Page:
Love Letter to My Future Self

A writing prompt is often given to write about what you would tell your younger self. I think the idea is an older and wiser person could reflect on the insecurities that never came to fruition. Maybe it’s an opportunity to focus on all the positives that have come to pass. As we age, we learn about what matters in life, where we find joy, and experience a stumble or two we’d like to avoid if given the chance. We don’t get to go back in time for do-overs. My younger self would feel doomed if I told her she wound up with metastatic breast cancer at 41. Wouldn’t she have the opportunity to change it? She sure tried. She/ we/ I had diagnostic mammograms for years in our 30s due to my mother’s breast cancer. It wasn’t enough. Cancer was missed. I know when I think this happened. I was dismissed and told not to worry when I was sweating profusely. Major sweat blobs. I think my lymph nodes were blocked, but I’m not a doctor. Iffy mammograms were followed up by ultrasound and I was always given an all clear. I can’t go back. Telling my younger self to be proactive wouldn’t help.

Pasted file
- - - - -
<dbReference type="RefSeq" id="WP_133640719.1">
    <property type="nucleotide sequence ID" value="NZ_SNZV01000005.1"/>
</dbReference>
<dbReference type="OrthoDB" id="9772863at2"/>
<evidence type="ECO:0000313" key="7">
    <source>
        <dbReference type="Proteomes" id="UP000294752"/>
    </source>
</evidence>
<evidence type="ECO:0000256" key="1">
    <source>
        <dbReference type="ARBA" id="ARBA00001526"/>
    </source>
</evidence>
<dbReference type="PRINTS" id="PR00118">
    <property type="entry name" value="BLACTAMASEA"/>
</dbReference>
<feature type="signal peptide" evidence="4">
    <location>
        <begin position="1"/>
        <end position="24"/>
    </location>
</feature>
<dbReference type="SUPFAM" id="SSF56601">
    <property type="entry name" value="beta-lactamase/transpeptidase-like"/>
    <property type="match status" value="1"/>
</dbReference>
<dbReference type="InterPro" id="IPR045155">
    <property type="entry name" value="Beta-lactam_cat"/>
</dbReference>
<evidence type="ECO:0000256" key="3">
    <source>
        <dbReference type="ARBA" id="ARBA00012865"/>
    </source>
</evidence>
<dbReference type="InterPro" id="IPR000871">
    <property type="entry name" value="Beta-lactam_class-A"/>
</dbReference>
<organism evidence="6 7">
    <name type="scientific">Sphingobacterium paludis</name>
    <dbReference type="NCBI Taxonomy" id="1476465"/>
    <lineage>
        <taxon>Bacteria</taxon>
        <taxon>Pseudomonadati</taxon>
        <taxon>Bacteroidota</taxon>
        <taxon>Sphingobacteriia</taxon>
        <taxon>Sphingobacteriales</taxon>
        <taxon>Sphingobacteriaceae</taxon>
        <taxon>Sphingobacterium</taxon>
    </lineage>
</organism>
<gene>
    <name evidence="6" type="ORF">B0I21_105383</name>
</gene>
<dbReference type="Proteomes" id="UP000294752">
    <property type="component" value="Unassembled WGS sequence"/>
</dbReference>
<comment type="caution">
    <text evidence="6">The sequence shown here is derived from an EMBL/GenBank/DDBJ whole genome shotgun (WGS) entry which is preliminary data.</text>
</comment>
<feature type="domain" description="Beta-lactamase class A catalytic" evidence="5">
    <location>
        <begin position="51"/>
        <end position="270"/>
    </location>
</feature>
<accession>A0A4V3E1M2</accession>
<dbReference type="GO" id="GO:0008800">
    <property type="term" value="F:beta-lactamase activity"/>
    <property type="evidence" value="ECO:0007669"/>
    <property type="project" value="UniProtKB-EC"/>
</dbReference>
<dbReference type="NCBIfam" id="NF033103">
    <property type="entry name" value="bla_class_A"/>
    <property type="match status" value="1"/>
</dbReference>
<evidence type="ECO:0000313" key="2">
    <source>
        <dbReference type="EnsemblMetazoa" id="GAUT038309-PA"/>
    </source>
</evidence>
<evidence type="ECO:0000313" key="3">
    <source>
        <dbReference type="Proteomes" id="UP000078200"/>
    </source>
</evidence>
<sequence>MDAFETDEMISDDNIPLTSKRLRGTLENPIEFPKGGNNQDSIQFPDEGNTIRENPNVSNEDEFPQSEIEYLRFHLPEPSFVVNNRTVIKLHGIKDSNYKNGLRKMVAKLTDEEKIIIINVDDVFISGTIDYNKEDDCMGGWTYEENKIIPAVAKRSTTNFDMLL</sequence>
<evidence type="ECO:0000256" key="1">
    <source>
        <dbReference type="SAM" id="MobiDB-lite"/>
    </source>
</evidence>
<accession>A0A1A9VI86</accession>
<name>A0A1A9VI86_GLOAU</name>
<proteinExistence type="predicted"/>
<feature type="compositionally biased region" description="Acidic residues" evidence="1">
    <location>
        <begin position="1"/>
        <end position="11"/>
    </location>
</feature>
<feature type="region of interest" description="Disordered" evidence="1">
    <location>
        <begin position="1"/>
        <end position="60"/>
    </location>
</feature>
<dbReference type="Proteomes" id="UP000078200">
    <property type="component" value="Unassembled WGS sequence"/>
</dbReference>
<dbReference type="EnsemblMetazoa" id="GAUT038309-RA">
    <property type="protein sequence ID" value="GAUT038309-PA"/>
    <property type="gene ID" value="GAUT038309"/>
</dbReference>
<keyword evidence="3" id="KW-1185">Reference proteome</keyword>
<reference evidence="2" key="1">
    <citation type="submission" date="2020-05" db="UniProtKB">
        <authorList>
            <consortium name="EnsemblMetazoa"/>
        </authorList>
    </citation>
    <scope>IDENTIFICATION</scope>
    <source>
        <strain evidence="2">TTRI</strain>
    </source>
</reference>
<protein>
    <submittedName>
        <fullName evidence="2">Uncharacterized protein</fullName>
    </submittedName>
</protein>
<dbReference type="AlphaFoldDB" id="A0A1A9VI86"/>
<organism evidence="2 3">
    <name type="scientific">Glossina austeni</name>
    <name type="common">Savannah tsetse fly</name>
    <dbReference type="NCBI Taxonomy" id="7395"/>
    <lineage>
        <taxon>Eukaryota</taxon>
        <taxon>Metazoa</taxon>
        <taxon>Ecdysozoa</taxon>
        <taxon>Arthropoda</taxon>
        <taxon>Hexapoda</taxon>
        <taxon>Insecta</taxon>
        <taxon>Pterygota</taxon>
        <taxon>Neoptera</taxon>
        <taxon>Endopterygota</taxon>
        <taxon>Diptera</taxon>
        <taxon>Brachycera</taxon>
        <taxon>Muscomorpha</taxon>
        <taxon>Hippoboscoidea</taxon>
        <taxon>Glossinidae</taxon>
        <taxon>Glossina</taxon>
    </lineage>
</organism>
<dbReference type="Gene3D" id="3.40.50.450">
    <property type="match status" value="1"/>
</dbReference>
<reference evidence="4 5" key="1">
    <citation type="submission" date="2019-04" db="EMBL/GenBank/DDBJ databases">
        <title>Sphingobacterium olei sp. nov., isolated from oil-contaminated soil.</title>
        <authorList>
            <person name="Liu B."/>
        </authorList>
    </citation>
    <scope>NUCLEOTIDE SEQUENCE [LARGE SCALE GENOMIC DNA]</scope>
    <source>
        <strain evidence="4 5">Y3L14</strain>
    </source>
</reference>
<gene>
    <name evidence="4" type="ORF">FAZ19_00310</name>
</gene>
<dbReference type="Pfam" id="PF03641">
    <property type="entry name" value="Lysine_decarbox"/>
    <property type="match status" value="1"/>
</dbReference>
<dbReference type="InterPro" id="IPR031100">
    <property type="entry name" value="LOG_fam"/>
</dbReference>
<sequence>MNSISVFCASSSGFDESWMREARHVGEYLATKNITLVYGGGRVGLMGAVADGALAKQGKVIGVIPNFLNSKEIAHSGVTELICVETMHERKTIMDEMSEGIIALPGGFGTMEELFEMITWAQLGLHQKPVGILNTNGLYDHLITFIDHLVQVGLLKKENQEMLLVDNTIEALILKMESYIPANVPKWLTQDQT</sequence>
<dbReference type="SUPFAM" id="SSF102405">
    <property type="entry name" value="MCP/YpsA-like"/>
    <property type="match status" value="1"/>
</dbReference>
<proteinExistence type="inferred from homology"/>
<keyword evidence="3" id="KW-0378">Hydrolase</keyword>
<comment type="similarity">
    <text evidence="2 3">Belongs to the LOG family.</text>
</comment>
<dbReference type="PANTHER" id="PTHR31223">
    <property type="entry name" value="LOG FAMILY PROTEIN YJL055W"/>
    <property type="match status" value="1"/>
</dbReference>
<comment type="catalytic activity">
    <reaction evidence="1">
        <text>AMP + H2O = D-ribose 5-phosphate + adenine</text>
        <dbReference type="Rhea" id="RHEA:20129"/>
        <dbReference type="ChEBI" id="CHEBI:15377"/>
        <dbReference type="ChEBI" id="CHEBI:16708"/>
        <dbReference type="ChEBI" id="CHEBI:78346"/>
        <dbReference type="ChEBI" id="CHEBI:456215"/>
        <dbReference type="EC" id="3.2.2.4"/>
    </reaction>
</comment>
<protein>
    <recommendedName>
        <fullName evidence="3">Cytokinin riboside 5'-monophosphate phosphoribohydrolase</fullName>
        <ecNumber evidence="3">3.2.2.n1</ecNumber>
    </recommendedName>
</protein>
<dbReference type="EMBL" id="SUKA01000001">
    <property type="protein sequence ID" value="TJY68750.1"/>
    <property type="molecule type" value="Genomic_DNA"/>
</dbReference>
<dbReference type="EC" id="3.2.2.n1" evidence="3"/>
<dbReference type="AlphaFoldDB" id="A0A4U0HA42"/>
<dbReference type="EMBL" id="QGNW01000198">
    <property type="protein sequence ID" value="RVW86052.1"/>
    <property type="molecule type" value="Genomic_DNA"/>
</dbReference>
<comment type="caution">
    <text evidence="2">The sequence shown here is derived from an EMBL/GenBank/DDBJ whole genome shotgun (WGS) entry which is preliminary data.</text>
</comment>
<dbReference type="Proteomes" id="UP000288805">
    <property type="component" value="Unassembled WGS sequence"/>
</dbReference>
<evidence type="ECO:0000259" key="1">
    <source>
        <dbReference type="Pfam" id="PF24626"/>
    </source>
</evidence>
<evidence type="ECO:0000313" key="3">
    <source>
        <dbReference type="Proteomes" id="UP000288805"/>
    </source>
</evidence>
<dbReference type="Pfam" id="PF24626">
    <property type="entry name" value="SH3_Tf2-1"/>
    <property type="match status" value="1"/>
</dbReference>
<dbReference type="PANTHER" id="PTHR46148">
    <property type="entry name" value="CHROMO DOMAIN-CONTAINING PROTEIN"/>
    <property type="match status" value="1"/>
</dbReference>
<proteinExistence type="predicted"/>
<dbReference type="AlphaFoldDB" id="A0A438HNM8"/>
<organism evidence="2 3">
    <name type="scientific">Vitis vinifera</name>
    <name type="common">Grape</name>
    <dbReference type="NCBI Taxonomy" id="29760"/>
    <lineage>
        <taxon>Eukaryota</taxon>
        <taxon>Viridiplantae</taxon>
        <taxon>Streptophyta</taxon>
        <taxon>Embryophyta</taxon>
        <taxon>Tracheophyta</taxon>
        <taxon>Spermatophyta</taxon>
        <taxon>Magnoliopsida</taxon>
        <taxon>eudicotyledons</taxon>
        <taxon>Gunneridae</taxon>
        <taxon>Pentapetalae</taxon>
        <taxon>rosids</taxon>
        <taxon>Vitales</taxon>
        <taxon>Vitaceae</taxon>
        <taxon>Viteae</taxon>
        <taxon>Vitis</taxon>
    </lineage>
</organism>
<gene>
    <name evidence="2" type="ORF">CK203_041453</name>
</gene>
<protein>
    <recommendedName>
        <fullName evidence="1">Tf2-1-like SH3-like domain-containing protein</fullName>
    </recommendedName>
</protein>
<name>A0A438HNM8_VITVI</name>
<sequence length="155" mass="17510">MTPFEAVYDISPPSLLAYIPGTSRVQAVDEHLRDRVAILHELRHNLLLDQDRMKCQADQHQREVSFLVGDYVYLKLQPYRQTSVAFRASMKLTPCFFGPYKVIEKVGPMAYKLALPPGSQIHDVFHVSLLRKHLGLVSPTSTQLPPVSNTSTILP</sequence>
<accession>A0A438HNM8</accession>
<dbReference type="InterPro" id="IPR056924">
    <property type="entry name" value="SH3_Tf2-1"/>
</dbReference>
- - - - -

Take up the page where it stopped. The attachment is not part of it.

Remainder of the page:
I was proactive.

Looking back at what could have been “if only” doesn’t provide comfort. The past is unchangeable. I think all of us feel a certain invincible quality when younger and that bad things can’t touch us until we are much older. Quite simply, it’s unbelievable. Our lives stretch out indefinitely in front of us when we are in our twenties and even our thirties. Our lives are finally just beginning.